It's a minstrel show for women! At least in this one observer's view, Bravo had brought us a long way from Dunsinane Castle, baby!
Inevitably, the New York Times delivered the final critical blow, complaining about the "segregation" within this sprawling franchise. Truly, this is the only form of analysis this newspaper seems to know:
The New York Times ran an article in October 2019 criticizing how the casts of the different Housewives franchises are "segregated" by skin color. Author Tracie Egan Morrissey pointed to Potomac and Atlanta for their almost entirely African American casts, while the other iterations (Beverly Hills, Orange County, Dallas, New York, and New Jersey) are overwhelmingly white and have featured few women of color. Real Housewives of New York has never featured a woman of color as a "Housewife", while the addition of Kary Brittingham to Dallas in 2019 marked the show's first Hispanic cast member. Beverly Hills, with the exception of Season 4's Joyce Giraud, featured "a racially homogeneous cast throughout its run", until the addition of Garcelle Beauvais, also in 2019.
The essay was written by Tracie Egan Morrissey, author of Pot Psychology's How to Be: Lowbrow Advice from High People. In the present day, our Hamptons-based, upper-end culture tends to adopt this form.
The history of our basic cable channels tends to follow the path from the sacred toward the profane. The Discovery Channel was highbrow too, until so-called reality hit:
Discovery Channel (known as The Discovery Channel from 1985 to 1995, and often referred to as simply Discovery) is an American multinational pay television network and flagship channel owned by Discovery, Inc., a publicly traded company run by CEO David Zaslav. As of June 2012, Discovery Channel [was] the third most widely distributed subscription channel in the United States, behind TBS and The Weather Channel...
It initially provided documentary television programming focused primarily on popular science, technology, and history, but by the 2010s had expanded into reality television and pseudo-scientific entertainment.
According to the leading authority, scientific discoveries had made way for pseudo-scientific entertainment. According to that same authority, the lofty channel had plainly slipped a bit by the year 2014:
Eaten Alive was a [Discovery Channel] television program in which wildlife filmmaker Paul Rosolie was purportedly going to be "eaten alive" by an anaconda. It aired on December 7, 2014. When the special aired, the anaconda attacked Rosolie but did not swallow him, as its title had implied, prompting numerous complaints of a bait and switch.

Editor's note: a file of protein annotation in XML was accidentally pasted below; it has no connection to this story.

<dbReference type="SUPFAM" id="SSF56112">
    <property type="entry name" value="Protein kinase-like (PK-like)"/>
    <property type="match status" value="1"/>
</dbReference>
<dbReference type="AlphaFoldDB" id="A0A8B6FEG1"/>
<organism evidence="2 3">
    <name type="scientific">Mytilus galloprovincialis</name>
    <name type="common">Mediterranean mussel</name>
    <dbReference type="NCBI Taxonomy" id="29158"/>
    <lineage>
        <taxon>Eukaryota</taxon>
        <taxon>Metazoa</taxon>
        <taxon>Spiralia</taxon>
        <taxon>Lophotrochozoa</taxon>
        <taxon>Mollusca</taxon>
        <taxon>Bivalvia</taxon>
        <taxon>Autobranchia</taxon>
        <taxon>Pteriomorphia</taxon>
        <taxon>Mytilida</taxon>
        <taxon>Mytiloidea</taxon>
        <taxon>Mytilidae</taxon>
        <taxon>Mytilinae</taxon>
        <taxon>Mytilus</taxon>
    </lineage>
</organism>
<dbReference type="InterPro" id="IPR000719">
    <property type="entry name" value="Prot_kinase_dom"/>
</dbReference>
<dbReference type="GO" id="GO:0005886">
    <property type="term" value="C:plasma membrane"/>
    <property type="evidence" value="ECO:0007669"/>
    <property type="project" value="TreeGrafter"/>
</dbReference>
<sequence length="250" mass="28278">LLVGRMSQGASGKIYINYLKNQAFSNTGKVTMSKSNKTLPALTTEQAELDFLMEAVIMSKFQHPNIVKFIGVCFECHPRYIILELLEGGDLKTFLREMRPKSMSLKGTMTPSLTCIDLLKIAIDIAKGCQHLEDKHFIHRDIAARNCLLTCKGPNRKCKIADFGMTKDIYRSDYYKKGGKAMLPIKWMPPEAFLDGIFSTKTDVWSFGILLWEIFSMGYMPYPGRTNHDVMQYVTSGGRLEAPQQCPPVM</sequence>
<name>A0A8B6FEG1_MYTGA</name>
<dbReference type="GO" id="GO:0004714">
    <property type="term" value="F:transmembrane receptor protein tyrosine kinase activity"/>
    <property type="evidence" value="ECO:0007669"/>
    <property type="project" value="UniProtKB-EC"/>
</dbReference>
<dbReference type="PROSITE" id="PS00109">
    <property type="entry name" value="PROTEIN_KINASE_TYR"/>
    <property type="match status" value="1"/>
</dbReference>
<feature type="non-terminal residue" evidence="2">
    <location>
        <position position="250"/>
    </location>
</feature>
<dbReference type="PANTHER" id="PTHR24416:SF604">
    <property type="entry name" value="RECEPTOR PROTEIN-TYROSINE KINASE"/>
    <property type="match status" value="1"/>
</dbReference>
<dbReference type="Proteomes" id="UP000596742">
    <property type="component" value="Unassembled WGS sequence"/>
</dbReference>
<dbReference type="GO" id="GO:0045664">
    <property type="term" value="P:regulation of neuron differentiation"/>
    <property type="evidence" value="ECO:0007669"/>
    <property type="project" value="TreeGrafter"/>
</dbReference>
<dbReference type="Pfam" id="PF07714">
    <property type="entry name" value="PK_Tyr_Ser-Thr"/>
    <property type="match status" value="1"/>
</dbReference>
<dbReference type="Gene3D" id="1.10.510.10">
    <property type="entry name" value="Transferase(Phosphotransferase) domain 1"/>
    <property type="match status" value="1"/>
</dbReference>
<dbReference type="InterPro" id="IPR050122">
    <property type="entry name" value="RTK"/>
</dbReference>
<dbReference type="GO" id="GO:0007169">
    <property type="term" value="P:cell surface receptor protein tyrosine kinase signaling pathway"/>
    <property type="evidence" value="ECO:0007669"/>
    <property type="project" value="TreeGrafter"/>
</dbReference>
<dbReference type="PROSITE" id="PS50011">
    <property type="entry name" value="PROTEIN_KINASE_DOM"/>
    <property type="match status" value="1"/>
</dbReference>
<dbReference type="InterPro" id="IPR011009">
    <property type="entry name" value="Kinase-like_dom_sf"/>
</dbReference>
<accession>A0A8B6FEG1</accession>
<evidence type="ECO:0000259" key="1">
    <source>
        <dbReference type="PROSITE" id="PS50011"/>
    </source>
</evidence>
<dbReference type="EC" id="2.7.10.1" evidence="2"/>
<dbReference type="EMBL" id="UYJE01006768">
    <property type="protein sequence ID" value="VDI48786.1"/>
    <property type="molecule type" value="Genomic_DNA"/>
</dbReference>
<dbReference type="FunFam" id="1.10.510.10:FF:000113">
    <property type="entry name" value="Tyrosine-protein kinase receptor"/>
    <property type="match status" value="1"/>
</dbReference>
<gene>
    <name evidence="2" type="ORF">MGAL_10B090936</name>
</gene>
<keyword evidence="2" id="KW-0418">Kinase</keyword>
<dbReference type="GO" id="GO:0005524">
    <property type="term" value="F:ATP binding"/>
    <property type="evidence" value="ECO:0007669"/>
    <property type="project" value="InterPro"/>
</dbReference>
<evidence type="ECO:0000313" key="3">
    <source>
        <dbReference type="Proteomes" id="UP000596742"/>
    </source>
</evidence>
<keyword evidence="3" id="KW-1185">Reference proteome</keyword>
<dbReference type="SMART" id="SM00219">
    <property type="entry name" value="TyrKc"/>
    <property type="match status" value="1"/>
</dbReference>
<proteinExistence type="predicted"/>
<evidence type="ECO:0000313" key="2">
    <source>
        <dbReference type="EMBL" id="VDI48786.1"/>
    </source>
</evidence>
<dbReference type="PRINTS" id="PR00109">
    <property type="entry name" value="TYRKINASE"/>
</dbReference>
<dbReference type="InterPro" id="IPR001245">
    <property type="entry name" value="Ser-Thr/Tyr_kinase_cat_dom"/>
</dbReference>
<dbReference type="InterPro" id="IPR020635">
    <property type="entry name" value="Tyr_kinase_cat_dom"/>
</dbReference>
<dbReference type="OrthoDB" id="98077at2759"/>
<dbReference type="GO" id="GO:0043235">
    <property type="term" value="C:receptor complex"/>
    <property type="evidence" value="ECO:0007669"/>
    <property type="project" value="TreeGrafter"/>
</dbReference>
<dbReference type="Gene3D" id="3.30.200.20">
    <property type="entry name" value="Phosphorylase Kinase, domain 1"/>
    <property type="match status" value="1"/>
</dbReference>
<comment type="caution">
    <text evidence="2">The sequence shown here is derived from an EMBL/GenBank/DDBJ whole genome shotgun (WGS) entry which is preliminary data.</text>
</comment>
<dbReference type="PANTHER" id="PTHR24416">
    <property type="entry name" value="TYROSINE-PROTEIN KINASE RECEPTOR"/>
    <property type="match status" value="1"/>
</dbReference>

The American people are pretty sharp. We won't accept such blatant examples of bait and switch—presumably, no pun intended.
For the record, there's nothing "wrong" with watching such entertaining cable fare; beyond that, most people don't. Presumably, though, even fewer of us the people were willing to sit through programs about Shakespeare and jazz, or about the finer points of Newton's miracle year.
The comedy comes when you turn to The History Channel and find yourself sunk in a full day of Ancient Aliens. As a people, we may not be as sharp as our pundits tell us we are, but it's fairly clear that our corporate suits are ridiculous and incorrigible.
Excuse us while we watch the latest doo-wop retrospective on PBS, supported by "viewers like us." In closing, a quick review:
Stephen Brill launched Court TV in 1991. Before too long, the channel had given way to programming which was literally called World's Dumbest.
Next week, we'll briefly consider Brill's subsequent magazine launch. In the main, we'll turn to the larger question about the intellectual capacity of major elites in this, the age of Trumpism.
For now, a minor spoiler:
Trumpism wasn't invented by Donald J. Trump. Over the past three or four decades, Trumpism had spread all through our culture, not excluding our upper-end culture, long before its lunatic adoption by Donald J. Trump.
The devolution of basic cable is a comical example of this unmistakable cultural shift. Next week, we'll move to the realms where the apparent cognitive shortfalls have had serious consequences.
"I saw you from afar," the Bushmen of the Kalahari famously say or once said. As we'll start to note next week, The Family of Man [sic] is much alike wherever it's found in the world.